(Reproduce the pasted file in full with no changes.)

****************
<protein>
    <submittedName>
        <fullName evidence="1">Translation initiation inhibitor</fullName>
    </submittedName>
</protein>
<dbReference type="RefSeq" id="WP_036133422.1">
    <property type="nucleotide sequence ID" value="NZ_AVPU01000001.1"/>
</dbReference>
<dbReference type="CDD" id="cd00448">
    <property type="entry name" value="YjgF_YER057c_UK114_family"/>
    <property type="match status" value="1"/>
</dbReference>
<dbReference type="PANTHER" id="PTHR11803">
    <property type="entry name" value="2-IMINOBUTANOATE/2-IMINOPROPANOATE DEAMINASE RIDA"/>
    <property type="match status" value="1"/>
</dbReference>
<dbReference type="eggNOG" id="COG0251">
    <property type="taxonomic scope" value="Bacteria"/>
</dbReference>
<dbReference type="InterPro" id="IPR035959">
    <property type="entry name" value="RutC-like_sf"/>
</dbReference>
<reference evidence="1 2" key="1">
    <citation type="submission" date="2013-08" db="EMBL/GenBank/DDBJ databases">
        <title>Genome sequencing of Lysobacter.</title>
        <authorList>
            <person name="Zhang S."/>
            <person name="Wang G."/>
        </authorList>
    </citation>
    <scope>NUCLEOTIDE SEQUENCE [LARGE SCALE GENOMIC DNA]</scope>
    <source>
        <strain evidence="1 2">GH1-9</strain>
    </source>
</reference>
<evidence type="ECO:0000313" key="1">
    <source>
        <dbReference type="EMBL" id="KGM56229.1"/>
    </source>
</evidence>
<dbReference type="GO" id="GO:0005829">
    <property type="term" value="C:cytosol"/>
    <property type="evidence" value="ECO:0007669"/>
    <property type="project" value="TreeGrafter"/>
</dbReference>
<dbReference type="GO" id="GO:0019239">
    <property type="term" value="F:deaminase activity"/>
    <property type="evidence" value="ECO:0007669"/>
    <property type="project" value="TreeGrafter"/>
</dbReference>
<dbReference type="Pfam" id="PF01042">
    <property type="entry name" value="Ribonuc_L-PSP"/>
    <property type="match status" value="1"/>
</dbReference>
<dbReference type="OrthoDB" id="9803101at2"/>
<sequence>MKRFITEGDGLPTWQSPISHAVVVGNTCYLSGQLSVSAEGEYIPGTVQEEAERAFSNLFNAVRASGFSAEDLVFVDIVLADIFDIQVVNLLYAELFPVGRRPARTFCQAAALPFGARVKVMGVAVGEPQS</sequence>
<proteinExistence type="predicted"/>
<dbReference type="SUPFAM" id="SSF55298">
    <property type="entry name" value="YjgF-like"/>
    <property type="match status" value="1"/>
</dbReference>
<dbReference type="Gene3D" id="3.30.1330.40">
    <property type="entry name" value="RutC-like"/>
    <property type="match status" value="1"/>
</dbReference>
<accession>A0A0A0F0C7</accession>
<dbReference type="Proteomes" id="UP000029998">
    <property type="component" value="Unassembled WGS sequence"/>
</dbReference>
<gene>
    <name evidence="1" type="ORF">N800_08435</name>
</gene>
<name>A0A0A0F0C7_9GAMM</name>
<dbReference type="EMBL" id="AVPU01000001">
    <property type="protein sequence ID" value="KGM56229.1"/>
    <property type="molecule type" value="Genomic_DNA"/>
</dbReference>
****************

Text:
<protein>
    <submittedName>
        <fullName evidence="1">Translation initiation inhibitor</fullName>
    </submittedName>
</protein>
<dbReference type="RefSeq" id="WP_036133422.1">
    <property type="nucleotide sequence ID" value="NZ_AVPU01000001.1"/>
</dbReference>
<dbReference type="CDD" id="cd00448">
    <property type="entry name" value="YjgF_YER057c_UK114_family"/>
    <property type="match status" value="1"/>
</dbReference>
<dbReference type="PANTHER" id="PTHR11803">
    <property type="entry name" value="2-IMINOBUTANOATE/2-IMINOPROPANOATE DEAMINASE RIDA"/>
    <property type="match status" value="1"/>
</dbReference>
<dbReference type="eggNOG" id="COG0251">
    <property type="taxonomic scope" value="Bacteria"/>
</dbReference>
<dbReference type="InterPro" id="IPR035959">
    <property type="entry name" value="RutC-like_sf"/>
</dbReference>
<reference evidence="1 2" key="1">
    <citation type="submission" date="2013-08" db="EMBL/GenBank/DDBJ databases">
        <title>Genome sequencing of Lysobacter.</title>
        <authorList>
            <person name="Zhang S."/>
            <person name="Wang G."/>
        </authorList>
    </citation>
    <scope>NUCLEOTIDE SEQUENCE [LARGE SCALE GENOMIC DNA]</scope>
    <source>
        <strain evidence="1 2">GH1-9</strain>
    </source>
</reference>
<evidence type="ECO:0000313" key="1">
    <source>
        <dbReference type="EMBL" id="KGM56229.1"/>
    </source>
</evidence>
<dbReference type="GO" id="GO:0005829">
    <property type="term" value="C:cytosol"/>
    <property type="evidence" value="ECO:0007669"/>
    <property type="project" value="TreeGrafter"/>
</dbReference>
<dbReference type="GO" id="GO:0019239">
    <property type="term" value="F:deaminase activity"/>
    <property type="evidence" value="ECO:0007669"/>
    <property type="project" value="TreeGrafter"/>
</dbReference>
<dbReference type="Pfam" id="PF01042">
    <property type="entry name" value="Ribonuc_L-PSP"/>
    <property type="match status" value="1"/>
</dbReference>
<dbReference type="OrthoDB" id="9803101at2"/>
<sequence>MKRFITEGDGLPTWQSPISHAVVVGNTCYLSGQLSVSAEGEYIPGTVQEEAERAFSNLFNAVRASGFSAEDLVFVDIVLADIFDIQVVNLLYAELFPVGRRPARTFCQAAALPFGARVKVMGVAVGEPQS</sequence>
<proteinExistence type="predicted"/>
<dbReference type="SUPFAM" id="SSF55298">
    <property type="entry name" value="YjgF-like"/>
    <property type="match status" value="1"/>
</dbReference>
<dbReference type="Gene3D" id="3.30.1330.40">
    <property type="entry name" value="RutC-like"/>
    <property type="match status" value="1"/>
</dbReference>
<accession>A0A0A0F0C7</accession>
<dbReference type="Proteomes" id="UP000029998">
    <property type="component" value="Unassembled WGS sequence"/>
</dbReference>
<gene>
    <name evidence="1" type="ORF">N800_08435</name>
</gene>
<name>A0A0A0F0C7_9GAMM</name>
<dbReference type="EMBL" id="AVPU01000001">
    <property type="protein sequence ID" value="KGM56229.1"/>
    <property type="molecule type" value="Genomic_DNA"/>
</dbReference>